We are going to conduct a usability testing with a small sample (5 participants) as part of an iterative design process meaning we understand that the whole idea of 5 participants is to gather feedback, improve the design and perform more usability testings in future iterations.

But my question is: what should be reported to the development team when you have a small sample of 5 participants?

More in detail what I mean with my question:

  • Should we just report usability problems observed (qualitative data such us: "3 participants clicked in the wrong button when trying to sign in") or can we report task completion, time on task, SUS, etc. (for example: "task completion was 60% for task 1"?
  • Or are these metrics (task completion, time on task, etc) only for quantitative usability testing where you have a bigger sample of 30+ participants?

Thank you in advance,

  • You are mixing up qualitative and quantitative results. With 5 participants it is hardly useful to mention the numbers. You can report results something in the line of "We observed that ... will be a problem for some users". As it is just a sample you can't really say that it "is" a problem but that can say with certainty that it (probably) "will" be a problem. It depends on the kind of problem how big the impact will be, no numbers needed for that, just professional judgement.
    – jazZRo
    Commented May 12, 2022 at 7:43

4 Answers 4


Five participants can uncover usability issues, but you can't report confidently with a sample size that small, so stay away from quantifying it. You can give the development team your suggestions for improvement (no need for 30 people to discover that the same button is broken), but if you'll be measuring improvement on the same feature at a later date, you really need a statistically significant sample for that (30 at the very least, 40 is better).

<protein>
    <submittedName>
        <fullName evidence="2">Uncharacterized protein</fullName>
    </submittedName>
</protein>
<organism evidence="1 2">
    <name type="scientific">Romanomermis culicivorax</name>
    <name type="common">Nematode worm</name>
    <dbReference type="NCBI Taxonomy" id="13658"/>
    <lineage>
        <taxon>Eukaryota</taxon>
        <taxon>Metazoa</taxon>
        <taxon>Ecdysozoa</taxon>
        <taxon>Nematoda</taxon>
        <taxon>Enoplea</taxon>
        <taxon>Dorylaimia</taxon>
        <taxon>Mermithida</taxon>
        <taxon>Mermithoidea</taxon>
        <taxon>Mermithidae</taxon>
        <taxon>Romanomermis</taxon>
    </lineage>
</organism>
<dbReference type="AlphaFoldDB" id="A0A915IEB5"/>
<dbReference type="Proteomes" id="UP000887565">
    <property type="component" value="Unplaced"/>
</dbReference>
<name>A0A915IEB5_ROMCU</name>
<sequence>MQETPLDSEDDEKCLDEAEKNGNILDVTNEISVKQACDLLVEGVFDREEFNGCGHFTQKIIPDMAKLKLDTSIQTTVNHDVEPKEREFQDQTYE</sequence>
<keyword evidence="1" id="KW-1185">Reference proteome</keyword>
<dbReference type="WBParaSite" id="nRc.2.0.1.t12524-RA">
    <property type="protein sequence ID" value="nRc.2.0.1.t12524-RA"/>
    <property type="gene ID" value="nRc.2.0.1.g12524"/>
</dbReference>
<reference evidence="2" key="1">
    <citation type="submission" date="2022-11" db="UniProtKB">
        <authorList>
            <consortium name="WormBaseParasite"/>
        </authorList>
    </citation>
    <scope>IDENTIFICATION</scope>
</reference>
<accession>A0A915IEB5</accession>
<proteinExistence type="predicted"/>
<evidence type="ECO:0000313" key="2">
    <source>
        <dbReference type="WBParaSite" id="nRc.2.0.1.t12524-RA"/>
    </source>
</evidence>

A participant pool size of 5-12 is good for qualitative feedback. You might use 5 participants to find out why your analytics data are reporting that something is off, and provide verbatims from the users that support what you discover.


First of all you should definitely check Nielsen Norman's article named "Why You Only Need to Test with 5 Users" (link)

Basically you can use it to find usability problems or validate your assumptions but you shouldn't make assumptions for overall trust or time on site and stuff. That's why normally there is a 2 phase of testing a design; first phase is qualitative which would help you to deliver usable design for most of the users and second quantitative which would help you to find out overall numbers that you asked. We do a/b tests to get those numbers on the second phase.

So I'd say you can track task completion as well (there might be a usability problem behind it) along with other usability issues.


It can depend on context, but generally I find that small sample size testing like that is most useful while the development is in early to mid stages. So the most valuable feedback tends to be that which will validate or invalidate assumptions about which tasks are most important to do sooner rather than later. On all but the smallest projects, there will always be many things to do as well as uncertainty about what should be done first, where the most ideal trade-offs lie, etc. The larger the gulf in domain expertise between developers and users, the more assumption validation and learning there needs to be. More metric-oriented reporting tends to be less critical at this stage where the product is churning rapidly, and is not terribly reliable for small sample sizes anyway.

I would try to specifically highlight things that answer the question: "What part of the product needs the most immediate attention to unlock value for the customer and/or reveal how best to expend dev resources for the next work cycle."

Be aware that that this can sometimes run into political issues, particularly when testers are expected to just report findings and others are left to make strategic determinations about resource allocation. But at the end of the day that is where the essential value of early cycle rapid testing lies. It can be beneficial (and humbling!) to have us developers ourselves silently observe these small early test sessions periodically, and not just rely on reports of test observed by others.

Typically, at the end I also like to ask what the participant felt were the "highs" and "lows" of their experience. Their answers will sometimes not match what I would have assumed based on my observations of their session, but those cases almost always provide key insights into the how a user's perspective, expectations, and mental model differs from those actively involved with the project development.


The report should include what you were trying to measure and the results of those tests. Your bullet point could be the quantitative analysis such as "60% of users clicked X button" when trying to do "y" and then you can include the actual observations and quantitative data like direct quotes. The data from the tests and the qualitative observations helps the team understand what the problems are and what you observed.

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